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bernie sanders

Bernie Sanders Schools Trump on Wages; Trump Switches Sides

Throughout the beginnings of the Presidential campaign, celebrity billionaire-turned Presidential hopeful asserted again and again that the minimum wage was “too high.” But after losing his working-class followers to fellow Presidential contender Senator Bernie Sanders (I-Vermont), Trump has flipped his stance.

 

Lower- and Middle-Class Voters Turn to Sanders, Prompting Trump to Change Tactics

 

Following an interview in late December where Sanders told the press that Trump’s blue-collar supporters would identify with his plans to increase the minimum wage and employment rates in the U.S, Trump switched to Sanders’ side. After Sanders’ statement was released, Trump tweeted that he now thought the minimum wage was “too low;” a wholly different sentiment than his original stance.

 

He followed this up with a few more changes to his economic policy, saying that there were “too few” jobs in the U.S. and that people had “lost faith in our leaders.”

 

During his “Face the Nation” interview, Sanders stated, “Look, many of Trump’s supporters are a working-class people, and they’re angry. And they’re angry because they’re working longer hours for lower wages. They’re angry because their jobs have left this country and gone to China or other low-wage countries. They’re angry because they can’t afford to send their kids to college so they can’t retire with dignity.”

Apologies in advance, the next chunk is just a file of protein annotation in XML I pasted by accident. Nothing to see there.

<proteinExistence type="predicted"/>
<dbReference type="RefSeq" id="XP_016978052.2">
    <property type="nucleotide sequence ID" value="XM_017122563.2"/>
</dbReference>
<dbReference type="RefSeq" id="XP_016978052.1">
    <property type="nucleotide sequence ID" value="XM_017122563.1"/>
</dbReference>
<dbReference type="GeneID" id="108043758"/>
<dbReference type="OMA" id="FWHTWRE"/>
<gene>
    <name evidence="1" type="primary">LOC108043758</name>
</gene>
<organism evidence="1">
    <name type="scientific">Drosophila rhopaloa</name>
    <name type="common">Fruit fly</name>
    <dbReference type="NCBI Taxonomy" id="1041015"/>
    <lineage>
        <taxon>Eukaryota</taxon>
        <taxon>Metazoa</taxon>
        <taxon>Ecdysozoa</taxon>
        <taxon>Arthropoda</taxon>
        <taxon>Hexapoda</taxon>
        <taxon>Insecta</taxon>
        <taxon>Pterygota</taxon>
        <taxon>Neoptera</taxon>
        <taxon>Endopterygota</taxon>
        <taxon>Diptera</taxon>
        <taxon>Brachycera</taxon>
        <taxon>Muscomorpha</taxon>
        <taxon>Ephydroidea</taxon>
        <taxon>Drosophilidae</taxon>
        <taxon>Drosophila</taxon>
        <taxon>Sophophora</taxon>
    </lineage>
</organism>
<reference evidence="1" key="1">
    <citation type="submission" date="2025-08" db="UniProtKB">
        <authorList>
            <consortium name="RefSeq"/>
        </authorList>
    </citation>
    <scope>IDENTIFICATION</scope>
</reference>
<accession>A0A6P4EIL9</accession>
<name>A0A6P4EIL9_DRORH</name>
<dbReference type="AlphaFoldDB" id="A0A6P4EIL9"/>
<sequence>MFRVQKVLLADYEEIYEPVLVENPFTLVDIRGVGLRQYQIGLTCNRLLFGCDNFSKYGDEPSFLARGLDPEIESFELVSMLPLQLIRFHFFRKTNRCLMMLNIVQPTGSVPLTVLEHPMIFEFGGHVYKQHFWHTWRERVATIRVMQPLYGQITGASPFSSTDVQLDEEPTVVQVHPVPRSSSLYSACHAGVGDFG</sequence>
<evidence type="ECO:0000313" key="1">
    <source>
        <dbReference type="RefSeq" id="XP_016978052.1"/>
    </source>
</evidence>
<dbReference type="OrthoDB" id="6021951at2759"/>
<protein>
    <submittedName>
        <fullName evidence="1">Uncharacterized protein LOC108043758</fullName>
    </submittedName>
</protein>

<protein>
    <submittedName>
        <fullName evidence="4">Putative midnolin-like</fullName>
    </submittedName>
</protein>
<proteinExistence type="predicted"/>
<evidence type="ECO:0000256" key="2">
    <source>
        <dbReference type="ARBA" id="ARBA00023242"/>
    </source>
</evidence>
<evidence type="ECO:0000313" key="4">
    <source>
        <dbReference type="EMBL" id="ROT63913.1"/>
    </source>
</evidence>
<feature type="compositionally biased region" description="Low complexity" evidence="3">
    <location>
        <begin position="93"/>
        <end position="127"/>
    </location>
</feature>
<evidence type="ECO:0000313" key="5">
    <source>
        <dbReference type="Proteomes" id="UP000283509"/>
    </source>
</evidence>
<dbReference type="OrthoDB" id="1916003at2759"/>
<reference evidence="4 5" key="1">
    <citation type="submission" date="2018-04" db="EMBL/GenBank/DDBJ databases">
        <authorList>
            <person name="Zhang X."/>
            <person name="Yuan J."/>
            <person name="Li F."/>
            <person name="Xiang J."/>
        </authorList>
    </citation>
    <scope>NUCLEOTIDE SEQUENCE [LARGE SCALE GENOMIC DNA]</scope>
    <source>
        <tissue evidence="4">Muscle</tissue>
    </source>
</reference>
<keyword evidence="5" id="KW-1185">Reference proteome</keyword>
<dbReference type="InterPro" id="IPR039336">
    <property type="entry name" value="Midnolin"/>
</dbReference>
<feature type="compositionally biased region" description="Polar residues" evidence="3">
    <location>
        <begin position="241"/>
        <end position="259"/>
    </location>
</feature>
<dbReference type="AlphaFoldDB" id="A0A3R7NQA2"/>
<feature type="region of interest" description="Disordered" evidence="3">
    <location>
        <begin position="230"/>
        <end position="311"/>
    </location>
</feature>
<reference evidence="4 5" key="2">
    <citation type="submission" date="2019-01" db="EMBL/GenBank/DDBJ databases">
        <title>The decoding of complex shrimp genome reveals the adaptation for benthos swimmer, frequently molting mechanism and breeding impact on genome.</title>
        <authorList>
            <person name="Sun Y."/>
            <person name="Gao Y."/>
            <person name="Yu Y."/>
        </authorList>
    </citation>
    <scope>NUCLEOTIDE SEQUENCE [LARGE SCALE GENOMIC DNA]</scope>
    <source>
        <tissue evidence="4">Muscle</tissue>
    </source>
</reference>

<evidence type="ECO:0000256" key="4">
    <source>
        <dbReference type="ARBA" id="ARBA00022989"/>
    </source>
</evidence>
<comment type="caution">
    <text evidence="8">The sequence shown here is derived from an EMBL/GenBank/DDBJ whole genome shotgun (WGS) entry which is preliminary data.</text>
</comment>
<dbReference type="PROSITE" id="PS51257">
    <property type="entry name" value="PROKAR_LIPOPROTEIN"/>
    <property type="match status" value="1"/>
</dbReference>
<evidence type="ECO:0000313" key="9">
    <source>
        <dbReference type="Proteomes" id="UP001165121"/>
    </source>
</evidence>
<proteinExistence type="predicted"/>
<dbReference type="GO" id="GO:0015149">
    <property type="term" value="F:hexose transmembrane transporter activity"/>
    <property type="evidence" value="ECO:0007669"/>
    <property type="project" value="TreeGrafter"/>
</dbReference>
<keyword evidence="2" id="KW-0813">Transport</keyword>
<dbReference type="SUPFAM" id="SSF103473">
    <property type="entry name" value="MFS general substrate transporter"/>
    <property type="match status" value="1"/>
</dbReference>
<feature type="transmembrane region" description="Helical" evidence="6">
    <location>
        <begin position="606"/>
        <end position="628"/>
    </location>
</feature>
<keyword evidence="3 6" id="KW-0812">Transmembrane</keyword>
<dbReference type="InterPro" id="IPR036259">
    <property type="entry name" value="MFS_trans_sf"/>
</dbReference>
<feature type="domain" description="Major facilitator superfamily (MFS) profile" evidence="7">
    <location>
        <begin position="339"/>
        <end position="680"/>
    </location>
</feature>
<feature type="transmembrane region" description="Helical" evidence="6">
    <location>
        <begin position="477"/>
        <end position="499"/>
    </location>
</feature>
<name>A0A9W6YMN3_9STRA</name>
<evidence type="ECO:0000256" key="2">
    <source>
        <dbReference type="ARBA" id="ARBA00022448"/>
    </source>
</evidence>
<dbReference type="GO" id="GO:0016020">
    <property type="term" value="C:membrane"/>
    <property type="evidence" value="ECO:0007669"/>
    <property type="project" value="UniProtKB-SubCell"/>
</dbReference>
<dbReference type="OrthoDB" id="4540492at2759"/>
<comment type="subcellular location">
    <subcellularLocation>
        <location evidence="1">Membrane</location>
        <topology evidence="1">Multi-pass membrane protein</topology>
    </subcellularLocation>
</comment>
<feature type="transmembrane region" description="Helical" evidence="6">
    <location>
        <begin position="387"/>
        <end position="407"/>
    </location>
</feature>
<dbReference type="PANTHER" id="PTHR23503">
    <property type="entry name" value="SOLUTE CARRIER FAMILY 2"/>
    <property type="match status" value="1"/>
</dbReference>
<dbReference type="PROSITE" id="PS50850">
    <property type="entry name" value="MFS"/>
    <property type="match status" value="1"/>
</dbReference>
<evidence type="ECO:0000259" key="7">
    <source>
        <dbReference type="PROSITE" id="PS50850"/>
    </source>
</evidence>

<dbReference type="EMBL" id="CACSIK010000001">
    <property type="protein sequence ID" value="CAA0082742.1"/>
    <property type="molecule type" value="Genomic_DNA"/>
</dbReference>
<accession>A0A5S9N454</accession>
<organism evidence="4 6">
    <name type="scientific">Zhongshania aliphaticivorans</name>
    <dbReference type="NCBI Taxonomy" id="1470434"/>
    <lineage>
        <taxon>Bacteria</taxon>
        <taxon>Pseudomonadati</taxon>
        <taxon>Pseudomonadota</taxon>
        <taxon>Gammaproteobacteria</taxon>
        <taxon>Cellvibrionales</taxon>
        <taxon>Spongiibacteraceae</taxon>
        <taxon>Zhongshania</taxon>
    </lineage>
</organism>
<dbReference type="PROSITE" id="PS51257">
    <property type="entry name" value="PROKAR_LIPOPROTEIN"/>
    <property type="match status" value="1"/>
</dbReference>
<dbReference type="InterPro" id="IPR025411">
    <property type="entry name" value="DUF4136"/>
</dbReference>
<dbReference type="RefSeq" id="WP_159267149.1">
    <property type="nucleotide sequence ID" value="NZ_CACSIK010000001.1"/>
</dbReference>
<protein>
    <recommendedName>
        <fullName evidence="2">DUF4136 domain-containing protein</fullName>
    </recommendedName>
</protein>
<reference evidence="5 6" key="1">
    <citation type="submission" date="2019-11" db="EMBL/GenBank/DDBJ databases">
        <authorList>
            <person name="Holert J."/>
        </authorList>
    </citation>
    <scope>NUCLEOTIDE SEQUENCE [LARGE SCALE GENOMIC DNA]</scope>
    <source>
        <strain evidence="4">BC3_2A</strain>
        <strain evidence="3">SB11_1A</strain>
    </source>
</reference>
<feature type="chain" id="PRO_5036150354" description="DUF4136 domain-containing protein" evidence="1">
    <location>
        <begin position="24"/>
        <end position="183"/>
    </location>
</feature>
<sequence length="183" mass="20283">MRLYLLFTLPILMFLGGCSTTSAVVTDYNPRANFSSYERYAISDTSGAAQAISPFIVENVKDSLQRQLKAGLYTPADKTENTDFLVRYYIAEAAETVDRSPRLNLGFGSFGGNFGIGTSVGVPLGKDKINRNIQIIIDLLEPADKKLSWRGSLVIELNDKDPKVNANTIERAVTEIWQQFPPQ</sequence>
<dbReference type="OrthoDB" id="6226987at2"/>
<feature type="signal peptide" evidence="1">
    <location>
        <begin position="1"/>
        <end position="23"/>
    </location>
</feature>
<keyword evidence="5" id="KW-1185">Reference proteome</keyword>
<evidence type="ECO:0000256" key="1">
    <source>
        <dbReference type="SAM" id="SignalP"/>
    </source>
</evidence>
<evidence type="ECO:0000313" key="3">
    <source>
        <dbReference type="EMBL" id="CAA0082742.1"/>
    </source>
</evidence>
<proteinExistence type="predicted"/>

Many in the political arena have commented on how overwhelmingly positive the floundering middle class’ have received Sanders. Trump has the support of many voters in the upper-class, but Sanders still holds the support of lower-income voters with higher educations. The change in his stance on the U.S. wage is Trump’s vying for the support of this untapped demographic.

 

Trump Claims He Was Always in Favor of Higher Wages, Despite Evidence of Recent Statements

 

Trump responded to Sanders’ claims that he supported a lower minimum wage with the same response he’s used several times during the course of the preliminary debates; “Lie!”

Sanders responded by pointing out the instances where Trump has repeated his claims that the wage was too high. “This is a guy who does not want to raise minimum wage,” he said in disbelief. In fact, he has said that he thinks wages in America are too high,” Sanders said in his “Face the Nation” interview.

In a Fox Business Network debate this November, not a month before Trump switched sides, he said this in his opening statement: “Taxes too high, wages too high. We’re not going to be able to compete against the world.”

The day after that debate, he repeated the sentiment when asked about the U.S. wage. “We have to become competitive with the world. Our taxes are too high — our wages are too high. Everything is too high. We have to compete with other countries,” Trump stated.

After these quotes were pointed to following Trump’s abrupt policy switch, he called Sen. Sanders a “wacko” on Twitter.

Trump’s main platform is tax reform, but a recent analysis of his proposed tax cuts show that the strategy would give the cuts to the richest, according to tax experts. Analysts called Trump’s plan “nothing radical,” despite the plan being the largest reason why many of his supporters stand by him.